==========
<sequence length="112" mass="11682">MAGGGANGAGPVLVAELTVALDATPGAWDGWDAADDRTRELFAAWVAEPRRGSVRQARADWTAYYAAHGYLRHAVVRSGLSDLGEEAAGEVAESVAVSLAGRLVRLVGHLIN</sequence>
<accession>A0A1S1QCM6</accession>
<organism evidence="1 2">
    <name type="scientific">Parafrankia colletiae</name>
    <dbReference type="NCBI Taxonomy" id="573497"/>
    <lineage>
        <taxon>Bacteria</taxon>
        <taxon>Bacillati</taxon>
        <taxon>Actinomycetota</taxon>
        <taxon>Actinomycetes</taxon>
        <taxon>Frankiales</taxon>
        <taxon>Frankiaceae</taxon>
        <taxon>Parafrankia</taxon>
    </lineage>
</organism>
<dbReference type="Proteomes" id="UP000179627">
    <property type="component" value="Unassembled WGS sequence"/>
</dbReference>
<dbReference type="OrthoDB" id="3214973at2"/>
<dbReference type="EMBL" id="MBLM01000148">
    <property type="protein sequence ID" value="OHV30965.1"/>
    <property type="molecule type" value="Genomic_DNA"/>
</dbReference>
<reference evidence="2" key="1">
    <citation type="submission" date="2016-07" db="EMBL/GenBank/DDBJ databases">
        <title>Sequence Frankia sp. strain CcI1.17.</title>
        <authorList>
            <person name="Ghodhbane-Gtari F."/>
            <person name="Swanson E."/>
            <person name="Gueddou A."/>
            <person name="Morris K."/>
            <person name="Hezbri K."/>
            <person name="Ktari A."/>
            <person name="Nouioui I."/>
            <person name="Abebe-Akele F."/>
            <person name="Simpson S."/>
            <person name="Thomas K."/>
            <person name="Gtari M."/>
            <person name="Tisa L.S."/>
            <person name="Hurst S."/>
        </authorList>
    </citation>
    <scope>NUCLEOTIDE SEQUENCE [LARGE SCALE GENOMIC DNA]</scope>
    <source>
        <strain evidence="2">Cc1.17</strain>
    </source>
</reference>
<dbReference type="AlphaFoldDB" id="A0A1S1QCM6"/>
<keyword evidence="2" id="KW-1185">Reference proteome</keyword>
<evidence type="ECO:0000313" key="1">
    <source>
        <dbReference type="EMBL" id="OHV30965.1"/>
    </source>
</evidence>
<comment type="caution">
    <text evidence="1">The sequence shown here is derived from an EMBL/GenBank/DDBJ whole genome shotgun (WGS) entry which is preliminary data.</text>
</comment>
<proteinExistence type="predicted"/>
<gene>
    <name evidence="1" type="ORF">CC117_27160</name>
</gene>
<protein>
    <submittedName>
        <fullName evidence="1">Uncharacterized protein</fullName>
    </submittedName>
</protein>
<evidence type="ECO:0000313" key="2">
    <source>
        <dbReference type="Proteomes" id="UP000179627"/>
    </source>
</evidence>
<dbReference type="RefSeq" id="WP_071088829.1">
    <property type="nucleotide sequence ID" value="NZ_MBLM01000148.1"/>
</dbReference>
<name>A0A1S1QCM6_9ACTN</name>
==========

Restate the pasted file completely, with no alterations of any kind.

<sequence length="112" mass="11682">MAGGGANGAGPVLVAELTVALDATPGAWDGWDAADDRTRELFAAWVAEPRRGSVRQARADWTAYYAAHGYLRHAVVRSGLSDLGEEAAGEVAESVAVSLAGRLVRLVGHLIN</sequence>
<accession>A0A1S1QCM6</accession>
<organism evidence="1 2">
    <name type="scientific">Parafrankia colletiae</name>
    <dbReference type="NCBI Taxonomy" id="573497"/>
    <lineage>
        <taxon>Bacteria</taxon>
        <taxon>Bacillati</taxon>
        <taxon>Actinomycetota</taxon>
        <taxon>Actinomycetes</taxon>
        <taxon>Frankiales</taxon>
        <taxon>Frankiaceae</taxon>
        <taxon>Parafrankia</taxon>
    </lineage>
</organism>
<dbReference type="Proteomes" id="UP000179627">
    <property type="component" value="Unassembled WGS sequence"/>
</dbReference>
<dbReference type="OrthoDB" id="3214973at2"/>
<dbReference type="EMBL" id="MBLM01000148">
    <property type="protein sequence ID" value="OHV30965.1"/>
    <property type="molecule type" value="Genomic_DNA"/>
</dbReference>
<reference evidence="2" key="1">
    <citation type="submission" date="2016-07" db="EMBL/GenBank/DDBJ databases">
        <title>Sequence Frankia sp. strain CcI1.17.</title>
        <authorList>
            <person name="Ghodhbane-Gtari F."/>
            <person name="Swanson E."/>
            <person name="Gueddou A."/>
            <person name="Morris K."/>
            <person name="Hezbri K."/>
            <person name="Ktari A."/>
            <person name="Nouioui I."/>
            <person name="Abebe-Akele F."/>
            <person name="Simpson S."/>
            <person name="Thomas K."/>
            <person name="Gtari M."/>
            <person name="Tisa L.S."/>
            <person name="Hurst S."/>
        </authorList>
    </citation>
    <scope>NUCLEOTIDE SEQUENCE [LARGE SCALE GENOMIC DNA]</scope>
    <source>
        <strain evidence="2">Cc1.17</strain>
    </source>
</reference>
<dbReference type="AlphaFoldDB" id="A0A1S1QCM6"/>
<keyword evidence="2" id="KW-1185">Reference proteome</keyword>
<evidence type="ECO:0000313" key="1">
    <source>
        <dbReference type="EMBL" id="OHV30965.1"/>
    </source>
</evidence>
<comment type="caution">
    <text evidence="1">The sequence shown here is derived from an EMBL/GenBank/DDBJ whole genome shotgun (WGS) entry which is preliminary data.</text>
</comment>
<proteinExistence type="predicted"/>
<gene>
    <name evidence="1" type="ORF">CC117_27160</name>
</gene>
<protein>
    <submittedName>
        <fullName evidence="1">Uncharacterized protein</fullName>
    </submittedName>
</protein>
<evidence type="ECO:0000313" key="2">
    <source>
        <dbReference type="Proteomes" id="UP000179627"/>
    </source>
</evidence>
<dbReference type="RefSeq" id="WP_071088829.1">
    <property type="nucleotide sequence ID" value="NZ_MBLM01000148.1"/>
</dbReference>
<name>A0A1S1QCM6_9ACTN</name>